One of the central works in the show was produced by Yoko Ono, the legendary contemporary artist who has worked as a political activist, musician and the visual artist over the past 50 years. Ono's site-specific installation "Ex It" was donated to the museum by the artist. It is a work she had been exhibiting since 1997. Consisting of 50 wooden coffins with olive trees blossoming out of them, the work evokes the image of a mass grave. "Walking through this 'grave,' we hear birds singing but cannot tell where the sound comes from," the exhibition program reads. "It is the recorded singing of actual birds combined with Ono's voice. In the lid of each coffin is an opening in which one would expect to see the face of the deceased; instead, olive seedlings emerge, and get taller by the day."
"The subject of the show, nature and sustainability is most pressing in global politics," Bafra and Colombo said. "In the sense of how one deals with the polis, be it the public or the private space. The catalogue essay by Richard Heinberg of the Post Carbon Institute 'Why Sustainability?' is a good guide to understanding the context and framework of sustainability today. We hope that 'Till It's Gone' can increase the awareness about issues of sustainability in nature, not necessarily in the local art scene but in the general public. The environment and sustainability are such broad and complex topics that it would be overambitious to seek solutions to or even raise all the possible questions about in a single exhibition. Nature deserves continuous attention in an age when the need to protect and develop the planet without causing more destruction is at the forefront of political and socioeconomic discourse."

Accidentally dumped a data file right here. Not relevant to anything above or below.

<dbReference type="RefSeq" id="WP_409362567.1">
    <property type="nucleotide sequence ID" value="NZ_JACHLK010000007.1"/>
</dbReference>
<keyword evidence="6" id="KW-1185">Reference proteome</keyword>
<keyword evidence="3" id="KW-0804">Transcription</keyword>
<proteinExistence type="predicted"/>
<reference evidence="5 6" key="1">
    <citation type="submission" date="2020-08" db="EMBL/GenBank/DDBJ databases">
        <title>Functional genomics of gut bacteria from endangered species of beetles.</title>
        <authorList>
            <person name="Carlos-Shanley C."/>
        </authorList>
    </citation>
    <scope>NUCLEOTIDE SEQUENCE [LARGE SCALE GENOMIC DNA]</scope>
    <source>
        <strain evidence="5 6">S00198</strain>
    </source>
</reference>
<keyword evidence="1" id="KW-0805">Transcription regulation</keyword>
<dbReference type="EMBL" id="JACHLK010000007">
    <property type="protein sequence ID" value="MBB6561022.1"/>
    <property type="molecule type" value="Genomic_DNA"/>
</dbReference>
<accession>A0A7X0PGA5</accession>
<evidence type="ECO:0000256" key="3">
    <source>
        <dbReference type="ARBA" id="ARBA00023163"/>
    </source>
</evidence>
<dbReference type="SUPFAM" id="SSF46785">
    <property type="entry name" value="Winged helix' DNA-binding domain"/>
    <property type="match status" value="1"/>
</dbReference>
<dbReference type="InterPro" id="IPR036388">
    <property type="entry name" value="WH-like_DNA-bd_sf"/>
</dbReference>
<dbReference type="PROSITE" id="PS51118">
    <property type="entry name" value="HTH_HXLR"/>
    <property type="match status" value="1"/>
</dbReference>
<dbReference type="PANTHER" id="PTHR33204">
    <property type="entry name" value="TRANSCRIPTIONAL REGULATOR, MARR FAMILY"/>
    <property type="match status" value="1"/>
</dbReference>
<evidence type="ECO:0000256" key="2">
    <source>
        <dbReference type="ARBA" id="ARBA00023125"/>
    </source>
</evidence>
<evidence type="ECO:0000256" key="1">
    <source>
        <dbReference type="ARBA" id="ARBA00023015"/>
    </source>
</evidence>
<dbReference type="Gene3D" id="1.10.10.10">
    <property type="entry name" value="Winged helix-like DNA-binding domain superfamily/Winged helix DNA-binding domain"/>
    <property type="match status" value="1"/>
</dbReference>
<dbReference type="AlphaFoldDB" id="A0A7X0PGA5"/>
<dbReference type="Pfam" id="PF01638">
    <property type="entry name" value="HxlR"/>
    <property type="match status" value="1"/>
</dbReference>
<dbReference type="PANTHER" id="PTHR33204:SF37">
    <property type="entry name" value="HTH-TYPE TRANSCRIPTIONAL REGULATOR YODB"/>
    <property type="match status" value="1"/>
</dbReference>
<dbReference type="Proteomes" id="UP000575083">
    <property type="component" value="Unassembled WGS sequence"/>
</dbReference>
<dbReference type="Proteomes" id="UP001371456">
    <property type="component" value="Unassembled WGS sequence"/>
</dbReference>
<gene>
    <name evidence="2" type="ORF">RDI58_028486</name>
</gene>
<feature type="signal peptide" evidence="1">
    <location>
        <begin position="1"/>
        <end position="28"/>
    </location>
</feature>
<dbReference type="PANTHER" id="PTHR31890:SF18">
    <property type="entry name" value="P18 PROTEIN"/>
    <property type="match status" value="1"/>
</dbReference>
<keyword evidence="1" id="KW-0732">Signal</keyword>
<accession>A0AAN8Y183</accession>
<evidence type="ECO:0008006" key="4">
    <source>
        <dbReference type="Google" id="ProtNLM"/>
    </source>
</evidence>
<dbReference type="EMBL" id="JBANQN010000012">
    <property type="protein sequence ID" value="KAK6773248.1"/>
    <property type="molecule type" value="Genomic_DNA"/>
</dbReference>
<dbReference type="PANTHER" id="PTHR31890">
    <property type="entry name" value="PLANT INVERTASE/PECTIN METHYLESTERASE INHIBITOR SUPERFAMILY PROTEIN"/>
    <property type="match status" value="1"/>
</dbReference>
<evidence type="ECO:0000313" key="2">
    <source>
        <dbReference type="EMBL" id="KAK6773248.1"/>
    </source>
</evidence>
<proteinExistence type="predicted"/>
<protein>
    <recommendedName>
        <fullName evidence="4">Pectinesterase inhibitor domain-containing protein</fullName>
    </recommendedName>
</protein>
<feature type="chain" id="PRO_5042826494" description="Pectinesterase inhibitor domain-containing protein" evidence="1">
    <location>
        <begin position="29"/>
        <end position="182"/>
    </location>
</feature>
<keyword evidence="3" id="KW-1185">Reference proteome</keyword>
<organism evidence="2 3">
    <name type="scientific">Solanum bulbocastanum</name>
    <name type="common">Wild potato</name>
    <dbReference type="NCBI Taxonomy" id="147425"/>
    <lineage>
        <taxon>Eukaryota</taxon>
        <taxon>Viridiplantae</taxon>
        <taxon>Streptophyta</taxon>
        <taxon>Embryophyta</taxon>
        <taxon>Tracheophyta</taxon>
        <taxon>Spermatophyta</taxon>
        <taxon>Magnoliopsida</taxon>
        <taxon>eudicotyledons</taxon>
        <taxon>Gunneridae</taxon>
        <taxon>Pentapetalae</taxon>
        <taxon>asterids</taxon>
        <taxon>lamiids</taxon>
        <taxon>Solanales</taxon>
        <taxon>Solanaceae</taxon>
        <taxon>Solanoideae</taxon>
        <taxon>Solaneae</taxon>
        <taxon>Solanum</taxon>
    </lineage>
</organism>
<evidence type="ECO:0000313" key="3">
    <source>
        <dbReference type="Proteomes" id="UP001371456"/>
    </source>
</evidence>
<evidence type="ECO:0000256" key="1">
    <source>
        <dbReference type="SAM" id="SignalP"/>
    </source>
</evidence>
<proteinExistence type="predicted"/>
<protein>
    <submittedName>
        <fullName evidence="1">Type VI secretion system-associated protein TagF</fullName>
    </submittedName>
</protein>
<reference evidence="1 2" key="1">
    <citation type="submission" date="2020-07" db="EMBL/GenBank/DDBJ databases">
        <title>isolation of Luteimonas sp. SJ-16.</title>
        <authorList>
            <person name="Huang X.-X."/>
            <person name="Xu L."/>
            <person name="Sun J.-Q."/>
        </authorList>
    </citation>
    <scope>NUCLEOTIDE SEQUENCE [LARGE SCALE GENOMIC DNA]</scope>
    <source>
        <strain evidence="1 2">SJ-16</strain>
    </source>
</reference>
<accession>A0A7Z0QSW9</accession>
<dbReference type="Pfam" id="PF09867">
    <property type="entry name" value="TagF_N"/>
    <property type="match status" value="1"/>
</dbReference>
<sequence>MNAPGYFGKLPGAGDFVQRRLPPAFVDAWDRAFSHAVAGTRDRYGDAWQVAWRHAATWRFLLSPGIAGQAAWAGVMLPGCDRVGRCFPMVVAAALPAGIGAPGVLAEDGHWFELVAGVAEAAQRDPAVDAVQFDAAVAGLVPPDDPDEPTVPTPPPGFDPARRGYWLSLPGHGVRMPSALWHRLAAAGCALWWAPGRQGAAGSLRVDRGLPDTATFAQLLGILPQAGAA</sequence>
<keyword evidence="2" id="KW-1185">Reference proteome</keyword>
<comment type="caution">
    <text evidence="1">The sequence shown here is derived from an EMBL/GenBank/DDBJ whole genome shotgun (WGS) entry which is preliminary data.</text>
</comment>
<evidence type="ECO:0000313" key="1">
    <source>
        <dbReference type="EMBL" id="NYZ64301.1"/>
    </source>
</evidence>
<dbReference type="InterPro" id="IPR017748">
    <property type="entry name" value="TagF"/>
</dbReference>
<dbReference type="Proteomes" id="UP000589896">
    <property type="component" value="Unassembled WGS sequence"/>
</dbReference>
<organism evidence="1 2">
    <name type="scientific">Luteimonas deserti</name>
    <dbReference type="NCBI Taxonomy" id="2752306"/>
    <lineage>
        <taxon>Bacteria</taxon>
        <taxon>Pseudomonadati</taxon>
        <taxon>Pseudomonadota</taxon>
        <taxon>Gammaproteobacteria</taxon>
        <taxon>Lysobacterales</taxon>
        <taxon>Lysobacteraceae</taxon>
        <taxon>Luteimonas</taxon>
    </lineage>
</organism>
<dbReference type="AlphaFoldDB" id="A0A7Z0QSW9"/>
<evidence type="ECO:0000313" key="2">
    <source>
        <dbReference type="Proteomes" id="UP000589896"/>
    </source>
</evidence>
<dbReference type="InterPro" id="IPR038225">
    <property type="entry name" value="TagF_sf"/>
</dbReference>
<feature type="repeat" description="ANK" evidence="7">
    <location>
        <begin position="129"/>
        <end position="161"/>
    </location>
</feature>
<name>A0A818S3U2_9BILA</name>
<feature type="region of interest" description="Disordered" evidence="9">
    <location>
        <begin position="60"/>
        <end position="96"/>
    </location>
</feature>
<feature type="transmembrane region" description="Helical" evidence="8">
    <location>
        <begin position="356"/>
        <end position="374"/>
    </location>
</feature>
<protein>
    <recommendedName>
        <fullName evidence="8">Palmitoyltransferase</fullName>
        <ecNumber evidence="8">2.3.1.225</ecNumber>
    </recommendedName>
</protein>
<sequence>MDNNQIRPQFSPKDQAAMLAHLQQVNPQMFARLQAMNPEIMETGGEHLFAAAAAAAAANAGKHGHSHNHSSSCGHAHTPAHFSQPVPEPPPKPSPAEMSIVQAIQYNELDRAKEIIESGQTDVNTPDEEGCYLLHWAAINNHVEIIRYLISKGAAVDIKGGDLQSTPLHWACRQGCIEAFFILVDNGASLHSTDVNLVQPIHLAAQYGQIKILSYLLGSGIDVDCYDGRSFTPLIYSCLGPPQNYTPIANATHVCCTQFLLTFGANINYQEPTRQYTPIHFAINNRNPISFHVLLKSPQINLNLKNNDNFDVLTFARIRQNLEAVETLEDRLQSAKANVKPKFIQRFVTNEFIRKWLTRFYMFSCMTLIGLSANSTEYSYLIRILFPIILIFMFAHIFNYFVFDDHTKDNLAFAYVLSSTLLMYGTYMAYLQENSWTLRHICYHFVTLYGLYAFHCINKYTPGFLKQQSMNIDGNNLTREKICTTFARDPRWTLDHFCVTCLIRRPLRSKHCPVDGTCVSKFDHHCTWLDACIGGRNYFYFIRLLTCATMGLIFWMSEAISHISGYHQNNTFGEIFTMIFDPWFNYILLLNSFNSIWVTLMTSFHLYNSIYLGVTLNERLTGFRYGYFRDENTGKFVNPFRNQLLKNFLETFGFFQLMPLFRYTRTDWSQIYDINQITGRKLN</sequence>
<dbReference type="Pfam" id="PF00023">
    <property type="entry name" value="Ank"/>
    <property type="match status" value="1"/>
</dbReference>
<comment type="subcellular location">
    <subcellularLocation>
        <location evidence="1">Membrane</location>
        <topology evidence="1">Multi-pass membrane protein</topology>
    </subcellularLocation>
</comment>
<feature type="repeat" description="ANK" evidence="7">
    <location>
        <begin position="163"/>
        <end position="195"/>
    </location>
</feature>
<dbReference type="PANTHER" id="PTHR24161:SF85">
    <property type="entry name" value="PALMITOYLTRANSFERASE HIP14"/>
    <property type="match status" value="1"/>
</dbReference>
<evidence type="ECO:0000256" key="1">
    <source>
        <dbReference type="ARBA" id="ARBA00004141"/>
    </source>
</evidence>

The artists whose works are featured in the show belong to different generations and geographies. Visitors can see works by Roger Ackling, Bas Jan Ader, Alper Aydın, Bingyi, Jasmin Blasco and Pico Studio, Charles A. A. Dellschau, Elmas Deniz, Mark Dion, Hamish Fulton, Francesco Garnier Valletti, Rodney Graham, ikonoTV "Art Speaks Out," Lars Jan, Mario Merz, Maro Michalakakos, Canan Tolon and Pae White. They all focus on the "intricate relationships with the concept of sustainability" and "bring to bear diverse interpretations and insights pertaining to the interaction between human beings and the ecosystem."
Although the curators took the attitude of the generation of 1968 and the artistic production in the 1970's as a point of departure and source of inspiration for their curatorial research, they dedicated "Till It's Gone" to "all the artists and creative minds, who propose new interpretations and perspectives in order to raise ecological awareness in their societies and globally."
"As exhibition curators, we aim to spotlight prominent artists from all corners of the world who have long been concerned about these vital topics," Bafra and Colombo explain in the catalogue. "Artistic practice can unveil the heaviest issues in the most subtle, poetic and profound ways with its potentiality to elicit both individual and collective emotions and awareness. For us, art and creativity are among the few arenas left to remedy our growing anxiety that it is too late to save the earth … to argue that we still have a limited time 'till it's gone."